"Critics also ignore that the labour market is global and if US employers were interested only in lower labour costs they would shift all their work overseas," it said.
Read more: India not taking American jobs: US Chamber - International Business - Business - The Times of India http://timesofindia.indiatimes.com/business/international-business/India-not-taking-American-jobs-US-Chamber/articleshow/6319071.cms#ixzz0wnUxK4jI
don’t get me started.....
The US Chamber of Commerce is more like the Anti-American Collective of Communists
If Indians are being hired instead of Americans....Indians are taking jobs from Americans.
Figures you get such stupidity from an Anti-American Globalist organization. In saner times this group would be shut down, and its leadership tried and executed for treason.
Of course, Liberal Globalist nutjobs will be coming out of the woodwork to defend this seditious group
I call bullshit. I've been in the IT business for twenty-three years and I've SEEN it happen. Know how they do it? Trickery.
One example from a former employer: They wanted to hire a database programmer. Most of the other people in the office who could do that work were pay grade 13 (senior) or 14 (lead). The job was listed, as all such H-1B jobs had to be, but it was listed at pay grade 10 (junior). The job's tasks and breadth of responsibility were comparable to someone several pay grades higher...but that didn't matter. The company could say, "See? We're paying this imported grade 10 junior programmer the same as all of our American grade 10 junior programmers!" Perfectly legal.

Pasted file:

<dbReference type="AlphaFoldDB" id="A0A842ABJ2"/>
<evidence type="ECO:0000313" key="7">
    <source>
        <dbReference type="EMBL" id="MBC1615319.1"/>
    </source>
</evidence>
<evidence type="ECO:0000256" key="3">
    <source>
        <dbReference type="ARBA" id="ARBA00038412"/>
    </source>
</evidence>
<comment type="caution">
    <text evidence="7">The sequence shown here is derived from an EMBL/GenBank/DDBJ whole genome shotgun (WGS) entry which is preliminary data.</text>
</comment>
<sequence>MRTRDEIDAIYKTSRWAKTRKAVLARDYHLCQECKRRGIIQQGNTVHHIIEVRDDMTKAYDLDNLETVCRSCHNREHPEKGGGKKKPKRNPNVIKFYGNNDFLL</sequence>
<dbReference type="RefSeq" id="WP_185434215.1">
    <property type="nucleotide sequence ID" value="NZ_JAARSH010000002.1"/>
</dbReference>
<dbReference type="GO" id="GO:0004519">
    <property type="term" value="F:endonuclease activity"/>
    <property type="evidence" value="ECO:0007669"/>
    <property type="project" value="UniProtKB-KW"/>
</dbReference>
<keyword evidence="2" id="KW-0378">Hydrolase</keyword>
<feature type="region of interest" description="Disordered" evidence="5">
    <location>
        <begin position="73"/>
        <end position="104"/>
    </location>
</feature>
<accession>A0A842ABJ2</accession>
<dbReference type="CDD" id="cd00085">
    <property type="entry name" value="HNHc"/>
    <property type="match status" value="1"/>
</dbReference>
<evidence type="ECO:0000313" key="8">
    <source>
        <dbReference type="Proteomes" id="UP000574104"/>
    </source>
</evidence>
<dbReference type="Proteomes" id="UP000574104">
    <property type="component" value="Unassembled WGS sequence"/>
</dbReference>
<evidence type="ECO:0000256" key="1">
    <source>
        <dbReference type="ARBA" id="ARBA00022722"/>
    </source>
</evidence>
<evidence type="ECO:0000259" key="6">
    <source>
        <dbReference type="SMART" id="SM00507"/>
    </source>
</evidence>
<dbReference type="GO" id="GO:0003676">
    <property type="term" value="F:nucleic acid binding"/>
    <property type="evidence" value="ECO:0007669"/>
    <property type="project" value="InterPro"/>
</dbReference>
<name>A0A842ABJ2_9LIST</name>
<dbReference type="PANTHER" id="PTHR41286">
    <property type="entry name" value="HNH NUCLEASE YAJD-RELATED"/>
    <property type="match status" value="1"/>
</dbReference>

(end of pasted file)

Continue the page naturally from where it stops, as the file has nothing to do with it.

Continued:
“The best policy” would be to train our kids in colleges around the country instead of making liberals out of them and teaching them to rely on the government.
Bankers and Corporate CEO’s wonder why Americans hate their guts. They haven’t got a clue. Well when they and their families are lined up in front of a revolutionary firing squad, maybe they will get it.
That time is coming, although it won't qualify as "saner".
A lot of the company’s I’ve worked at wouldn’t hire H1-B’s because they were too expensive. It’s about $20,000 grand in legal costs up front. What I think is costing more job is outsourcing them overseas.
The irony here is, I work for a company that’s an outsource provider. I coordinate the work of people who work in India, and many of them get the chance to come here on various temporary work visas. Virtually all of them are polite, pleasant, and work their asses off. Most of them are, technically, comparable to domestic workers. I have no hatred for people taking advantage of an opportunity to come here legally and work—and trust me, H-1B workers tend to end up crammed like illegals into small apartments and get worked like field slaves for the most part.
My problem isn’t so much with the whole concept behind the H-1B and similar visas. It’s twofold: (a) Why are we bringing large numbers of them in when the unemployment rate in engineering and technology is catastrophic among domestic workers; and (b) Why do we have a system that basically indentures the worker to a company that can abuse the hell out of them at will?
H1-B’s are transferable. If Company A finds a an H1-B worker at Company B, they can hire them, if they are willing to transfer the H1-B Visa. Company A doesn’t even need to apply for a new Visa. Once company I worked with stopped hiring H1-Bs, because they spent $20,000 each to hire two, and then they left for other jobs after a few months. That means the company was out $40,000 and only got a few months of work from it.